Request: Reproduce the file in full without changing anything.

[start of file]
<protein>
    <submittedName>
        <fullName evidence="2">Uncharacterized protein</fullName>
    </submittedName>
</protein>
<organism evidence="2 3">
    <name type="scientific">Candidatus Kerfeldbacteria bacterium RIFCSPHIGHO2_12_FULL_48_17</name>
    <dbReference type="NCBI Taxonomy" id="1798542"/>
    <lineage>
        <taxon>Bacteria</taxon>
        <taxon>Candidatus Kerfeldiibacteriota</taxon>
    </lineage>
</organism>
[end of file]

<protein>
    <submittedName>
        <fullName evidence="2">Uncharacterized protein</fullName>
    </submittedName>
</protein>
<organism evidence="2 3">
    <name type="scientific">Candidatus Kerfeldbacteria bacterium RIFCSPHIGHO2_12_FULL_48_17</name>
    <dbReference type="NCBI Taxonomy" id="1798542"/>
    <lineage>
        <taxon>Bacteria</taxon>
        <taxon>Candidatus Kerfeldiibacteriota</taxon>
    </lineage>
</organism>